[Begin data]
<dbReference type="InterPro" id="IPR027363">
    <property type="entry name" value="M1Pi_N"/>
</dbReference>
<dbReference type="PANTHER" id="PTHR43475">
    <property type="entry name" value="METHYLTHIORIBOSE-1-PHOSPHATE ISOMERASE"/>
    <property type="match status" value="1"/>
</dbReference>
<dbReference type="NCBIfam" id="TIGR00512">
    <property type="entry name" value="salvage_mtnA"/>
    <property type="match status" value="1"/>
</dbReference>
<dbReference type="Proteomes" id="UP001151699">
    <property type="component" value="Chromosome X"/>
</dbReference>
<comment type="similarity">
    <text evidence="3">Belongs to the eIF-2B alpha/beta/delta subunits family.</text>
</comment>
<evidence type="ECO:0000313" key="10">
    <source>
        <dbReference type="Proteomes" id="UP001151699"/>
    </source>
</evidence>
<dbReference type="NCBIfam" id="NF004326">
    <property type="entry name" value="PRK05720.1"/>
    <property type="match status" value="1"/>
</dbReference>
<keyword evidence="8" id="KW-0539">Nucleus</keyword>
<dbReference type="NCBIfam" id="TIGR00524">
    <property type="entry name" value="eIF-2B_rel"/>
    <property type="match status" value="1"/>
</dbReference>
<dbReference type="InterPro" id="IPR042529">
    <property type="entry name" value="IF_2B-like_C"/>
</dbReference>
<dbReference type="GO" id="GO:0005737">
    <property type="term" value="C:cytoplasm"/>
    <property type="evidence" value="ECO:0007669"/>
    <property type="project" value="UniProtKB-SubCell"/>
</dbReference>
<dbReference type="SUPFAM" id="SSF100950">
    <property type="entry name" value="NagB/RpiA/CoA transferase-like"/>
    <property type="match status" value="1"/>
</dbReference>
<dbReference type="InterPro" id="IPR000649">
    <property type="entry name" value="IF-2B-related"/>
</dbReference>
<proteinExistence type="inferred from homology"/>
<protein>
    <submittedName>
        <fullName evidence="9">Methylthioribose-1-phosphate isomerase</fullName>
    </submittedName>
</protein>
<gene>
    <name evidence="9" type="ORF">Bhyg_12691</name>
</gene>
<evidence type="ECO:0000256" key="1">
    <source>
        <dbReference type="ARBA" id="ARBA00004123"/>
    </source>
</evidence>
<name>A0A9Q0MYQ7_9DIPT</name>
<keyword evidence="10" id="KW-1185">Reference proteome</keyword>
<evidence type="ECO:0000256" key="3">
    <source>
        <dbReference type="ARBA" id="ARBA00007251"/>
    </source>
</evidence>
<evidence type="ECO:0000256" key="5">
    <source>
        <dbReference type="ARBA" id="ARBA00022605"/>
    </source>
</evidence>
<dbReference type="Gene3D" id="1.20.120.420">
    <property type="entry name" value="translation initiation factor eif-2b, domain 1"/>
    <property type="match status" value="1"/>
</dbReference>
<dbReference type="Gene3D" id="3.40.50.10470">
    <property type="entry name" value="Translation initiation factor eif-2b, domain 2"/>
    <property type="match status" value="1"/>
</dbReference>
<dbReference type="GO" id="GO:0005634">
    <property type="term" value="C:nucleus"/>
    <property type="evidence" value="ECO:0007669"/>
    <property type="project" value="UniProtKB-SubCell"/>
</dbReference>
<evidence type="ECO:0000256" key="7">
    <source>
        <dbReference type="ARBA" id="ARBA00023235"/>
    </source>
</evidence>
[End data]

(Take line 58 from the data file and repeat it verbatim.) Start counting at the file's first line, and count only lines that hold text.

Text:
        <dbReference type="ARBA" id="ARBA00004123"/>